If I were really ruthless and cheap, I'd just cut out the middleman and chuck my crusts on the turf. Then I'd never need to buy cat food. In the springtime, I'll stand by the open window with a water pistol. That ought to dissuade them.

Robert -- I wish to God I had a cat like Angelina. Everything you say about her makes me go, "Awww!" She could have my companionship and security any day!

These guys started out like Angelina. Every time they went out, they slunk around, their bodies close to the ground, their eyes rolling and tails puffed out like bottle-brushes. I thought I'd never see another wounded bird or half-eaten mouse on my porch.

Sigh...

Helen -- You're absolutely right about my cats licking their paws and not paying me the slightest bit of attention, but I don't wear rubber gloves. Thanks to my cats, I can pick up dead things with my bare hands. I still like to know what they are first; it's icky to scoop up what you think is a used teabag only to find it's a mouse in rigor mortis.

Anne -- Our cats really aren't alpha cats -- that's what's so weird! I sometimes think they feel sorry for us; we're virtually vegetarians and they probably figure we're too stupid or lazy to find our own meat, so they'll just have to do it for us.

I love the thought of your venerable old cat going outside for one last dizzy, joyful roll in the snow!

By the way, 'cat' can be pronounced 'ca' in Scots English, so I'm leaving that word you thought was a typo, especially since I don't know how to change comment spellings (and my kids are at school).

Marcia -- Yay -- you caught my brogue intentions! (I can't really produce one in speech, but hoped I could fake it in writing.)

We're lucky in that the traffic around our house is so slow and sparse that our cats are quite safe, but I promise you that for all their hunting, they still come back inside, sit in our laps and purr. Our last cat hunted every single day; her record was four mice in a 24-hour period. At night, she sat on my lap and could hardly be dislodged. She looked so helpless and dainty, nobody believed the stories we told -- until they saw her in action.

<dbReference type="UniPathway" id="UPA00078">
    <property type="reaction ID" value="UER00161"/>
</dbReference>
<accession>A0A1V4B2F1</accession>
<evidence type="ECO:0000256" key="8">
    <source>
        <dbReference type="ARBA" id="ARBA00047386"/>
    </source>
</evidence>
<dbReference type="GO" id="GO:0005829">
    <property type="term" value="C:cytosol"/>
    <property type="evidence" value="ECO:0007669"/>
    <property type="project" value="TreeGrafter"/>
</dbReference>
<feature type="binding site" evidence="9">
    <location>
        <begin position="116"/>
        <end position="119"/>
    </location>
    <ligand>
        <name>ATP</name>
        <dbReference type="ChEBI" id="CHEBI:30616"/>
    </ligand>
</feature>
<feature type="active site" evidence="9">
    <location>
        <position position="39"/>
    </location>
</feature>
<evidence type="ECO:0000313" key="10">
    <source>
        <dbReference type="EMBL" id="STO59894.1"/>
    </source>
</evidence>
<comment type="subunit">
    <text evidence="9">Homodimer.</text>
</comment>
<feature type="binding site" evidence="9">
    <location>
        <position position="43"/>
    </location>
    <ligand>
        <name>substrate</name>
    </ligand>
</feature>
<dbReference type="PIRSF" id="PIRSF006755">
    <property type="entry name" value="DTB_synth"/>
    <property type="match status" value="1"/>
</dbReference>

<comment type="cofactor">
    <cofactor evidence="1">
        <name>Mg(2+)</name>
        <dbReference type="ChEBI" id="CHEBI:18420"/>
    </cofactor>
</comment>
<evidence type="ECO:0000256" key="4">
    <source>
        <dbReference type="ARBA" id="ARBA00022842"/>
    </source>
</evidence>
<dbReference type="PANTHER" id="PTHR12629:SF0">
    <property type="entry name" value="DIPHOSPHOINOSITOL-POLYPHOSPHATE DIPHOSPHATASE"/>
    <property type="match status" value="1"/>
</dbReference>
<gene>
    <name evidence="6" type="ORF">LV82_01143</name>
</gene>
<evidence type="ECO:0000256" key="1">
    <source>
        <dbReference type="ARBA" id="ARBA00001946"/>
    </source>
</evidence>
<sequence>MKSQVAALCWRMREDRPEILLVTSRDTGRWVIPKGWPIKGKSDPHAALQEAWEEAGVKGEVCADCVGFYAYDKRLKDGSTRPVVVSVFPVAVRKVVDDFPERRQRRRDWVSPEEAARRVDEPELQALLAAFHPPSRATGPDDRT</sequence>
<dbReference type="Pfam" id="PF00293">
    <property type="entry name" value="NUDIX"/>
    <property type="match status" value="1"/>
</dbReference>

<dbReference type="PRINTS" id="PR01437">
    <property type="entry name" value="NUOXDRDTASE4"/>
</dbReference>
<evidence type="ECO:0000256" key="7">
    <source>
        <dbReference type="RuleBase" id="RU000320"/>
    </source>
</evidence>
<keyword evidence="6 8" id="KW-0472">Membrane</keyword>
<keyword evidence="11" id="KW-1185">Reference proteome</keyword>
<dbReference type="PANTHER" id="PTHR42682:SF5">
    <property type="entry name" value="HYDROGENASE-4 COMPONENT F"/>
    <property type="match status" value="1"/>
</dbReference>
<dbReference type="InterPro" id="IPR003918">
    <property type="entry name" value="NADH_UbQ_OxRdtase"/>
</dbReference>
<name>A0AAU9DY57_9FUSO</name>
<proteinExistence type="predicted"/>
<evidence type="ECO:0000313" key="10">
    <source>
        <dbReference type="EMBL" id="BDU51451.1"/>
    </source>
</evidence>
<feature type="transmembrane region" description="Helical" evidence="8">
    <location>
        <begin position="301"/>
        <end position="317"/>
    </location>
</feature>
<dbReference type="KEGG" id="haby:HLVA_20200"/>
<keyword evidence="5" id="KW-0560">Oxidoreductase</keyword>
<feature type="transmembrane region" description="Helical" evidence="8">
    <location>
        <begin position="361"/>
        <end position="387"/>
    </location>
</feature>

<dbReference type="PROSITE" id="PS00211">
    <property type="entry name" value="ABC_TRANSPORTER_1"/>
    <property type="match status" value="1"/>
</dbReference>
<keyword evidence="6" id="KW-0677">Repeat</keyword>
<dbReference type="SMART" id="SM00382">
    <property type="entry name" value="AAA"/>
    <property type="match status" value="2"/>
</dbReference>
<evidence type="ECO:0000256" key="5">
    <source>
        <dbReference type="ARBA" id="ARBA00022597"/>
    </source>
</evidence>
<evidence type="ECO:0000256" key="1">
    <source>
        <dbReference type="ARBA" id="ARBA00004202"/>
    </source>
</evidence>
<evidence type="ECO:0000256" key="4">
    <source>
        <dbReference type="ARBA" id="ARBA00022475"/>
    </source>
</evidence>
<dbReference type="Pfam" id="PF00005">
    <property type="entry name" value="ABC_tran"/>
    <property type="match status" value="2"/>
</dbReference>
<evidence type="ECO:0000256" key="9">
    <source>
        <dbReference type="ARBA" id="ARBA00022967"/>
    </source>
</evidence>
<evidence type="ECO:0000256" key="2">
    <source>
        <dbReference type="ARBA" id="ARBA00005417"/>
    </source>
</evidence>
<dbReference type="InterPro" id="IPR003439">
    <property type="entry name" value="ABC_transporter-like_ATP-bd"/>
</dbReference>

Vijaya -- Yes, get that screen fixed! Our kitten got out last spring and managed to get herself in the family way at barely FIVE months.

I would absolutely keep our cats indoors if we were near a woods. Friends in California lost their beautiful cat to a coyote, and in some places, foxes, mountain lions, and wolves can be a problem too. We do have badgers nearby, but the risk they pose to cats is minimal.

On the few occasions we've kept Mitzi indoors, her incessant meowing --high-pitched and heart-breakingly plaintive -- has driven me half insane. But reading about your bird feeders makes me feel so wistful...

Bish Denham said...

That's a big reason we don't have cats. We like the other wildlife in our yard and neighboring woods.

There's a big Burns Night here in my little Texas town. Men in kilts and bagpipes at the church, people in tartans, the reading of the bard, food. It's quite the deal for those of Scottish decent (and I am one.)

Charles Gramlich said...

you can take the cat out of the jungle but not the jungle out of the cat.

Eryl said...

Damn, I should have come over earlier, I'd have read your poem out as Bob stabbed the Haggis. Much more interesting than that boring 'Ode'!

Blythe Woolston said...

Ok I'm going to link to this for Poetry Friday.

Mary Witzl said...